Agra, India

Wednesday, June 19, 1929

Woke up this morning about six with the rain coming down on us. It was a big temptation to stay out in it, but on second thought came inside and continued our sleep.

After chhota hazri, Frank came back from the photographers with lots of good reports about our latest snaps and of our time exposures of the Taj and a bulb snap I took indoors. Thus my kodak is now vindicated of all blame for poor pictures, since I repaired the bellows. The kodak rolls themselves were spoiled from being carried around with me in the heat and moisture since Port Said. I only had three left, so took them down to a man who has regularly been jipping us on prices, and exchanged them for Ilford films. This done, I discovered my second flat tire within an hour, and raised cain with the bike man once more. Poor cuss has had to repair no less than seven punctures during the last four days and only three tires this morning.

Today is the day of the big tamashe. I learned more of what it is all about today. The four days of festivities have been set aside by the Prophet in memory of his wars and of his two sons who were, I think, killed during this period. It is a time of great celebrating. The effigies of the man-headed horse with angel wings is a long story, according to a man with whom Mort fell into conversation, but in short it represents the coat of arms or banner which the Prophet carried into battle.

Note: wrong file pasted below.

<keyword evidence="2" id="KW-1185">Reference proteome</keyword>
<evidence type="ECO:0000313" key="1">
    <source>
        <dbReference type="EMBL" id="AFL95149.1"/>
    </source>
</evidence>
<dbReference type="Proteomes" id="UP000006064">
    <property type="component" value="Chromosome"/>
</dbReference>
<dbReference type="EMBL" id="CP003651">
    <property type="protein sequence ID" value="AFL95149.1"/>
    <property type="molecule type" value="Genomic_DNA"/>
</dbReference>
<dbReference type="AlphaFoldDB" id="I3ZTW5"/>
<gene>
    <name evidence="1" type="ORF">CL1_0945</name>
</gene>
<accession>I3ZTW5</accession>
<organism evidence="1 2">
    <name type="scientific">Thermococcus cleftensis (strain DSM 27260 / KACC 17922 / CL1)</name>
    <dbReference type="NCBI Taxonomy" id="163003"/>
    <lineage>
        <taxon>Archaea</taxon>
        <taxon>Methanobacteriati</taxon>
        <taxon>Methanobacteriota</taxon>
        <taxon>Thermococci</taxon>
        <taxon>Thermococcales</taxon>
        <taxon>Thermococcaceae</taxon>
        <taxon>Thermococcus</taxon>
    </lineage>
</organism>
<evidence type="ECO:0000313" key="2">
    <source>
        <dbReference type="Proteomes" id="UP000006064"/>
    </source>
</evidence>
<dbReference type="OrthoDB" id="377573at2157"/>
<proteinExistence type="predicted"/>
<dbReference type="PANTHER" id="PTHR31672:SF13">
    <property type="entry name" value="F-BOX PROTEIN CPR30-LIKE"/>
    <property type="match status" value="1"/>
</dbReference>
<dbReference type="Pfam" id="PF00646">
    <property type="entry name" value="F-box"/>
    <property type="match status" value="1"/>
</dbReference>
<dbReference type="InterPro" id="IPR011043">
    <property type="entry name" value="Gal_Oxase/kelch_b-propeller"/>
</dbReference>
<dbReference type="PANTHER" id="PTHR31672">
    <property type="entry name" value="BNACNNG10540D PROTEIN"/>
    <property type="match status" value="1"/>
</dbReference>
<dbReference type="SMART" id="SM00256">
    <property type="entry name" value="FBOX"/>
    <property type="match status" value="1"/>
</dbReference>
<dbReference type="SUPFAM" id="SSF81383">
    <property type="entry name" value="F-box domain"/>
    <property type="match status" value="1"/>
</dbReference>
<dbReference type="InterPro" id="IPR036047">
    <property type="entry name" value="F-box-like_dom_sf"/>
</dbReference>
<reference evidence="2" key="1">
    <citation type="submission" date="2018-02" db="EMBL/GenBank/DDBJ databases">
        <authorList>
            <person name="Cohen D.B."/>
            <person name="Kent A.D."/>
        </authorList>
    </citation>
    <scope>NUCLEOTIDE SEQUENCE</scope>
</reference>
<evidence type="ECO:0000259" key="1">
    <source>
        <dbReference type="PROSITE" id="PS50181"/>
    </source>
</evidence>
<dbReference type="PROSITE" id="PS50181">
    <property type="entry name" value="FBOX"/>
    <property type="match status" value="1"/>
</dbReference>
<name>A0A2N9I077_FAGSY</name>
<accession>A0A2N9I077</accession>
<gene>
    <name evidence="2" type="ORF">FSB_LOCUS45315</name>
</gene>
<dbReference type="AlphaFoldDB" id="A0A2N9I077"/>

The activities of today were much more lively. This morning small bands of floats accompanied by drummers, fife players, and shouting singing mobs marched into the main bazaar from all directions, paraded up the narrow flag-stoned street, then turned to the right into a smaller street—all the while moving very slowly with many stops. Every little while a knot of men would work themselves into a frenzy.

The objective was a place a mile distant from the town, and here all were to assemble. Hither we slowly made our way—with many stops, so many in fact, that it was past noon before we finally decided to return home for lunch. Mort got a peacock feather fan for 15¢. We came to a place where hundreds of people had gathered to eat, rest, and watch the processions pass slowly along the road. Here were what one might call ferris wheels—small affairs with four wooden baskets in which four men would pile and “go to town.” There was one merry-go-round, a frame revolving about on a central pole from which chairs hung.

The torrid heat was fierce and we were sure hot by the time we had walked back through the city and ridden the bikes back to the hotel. Had a little rain late in the afternoon that cooled things off somewhat.

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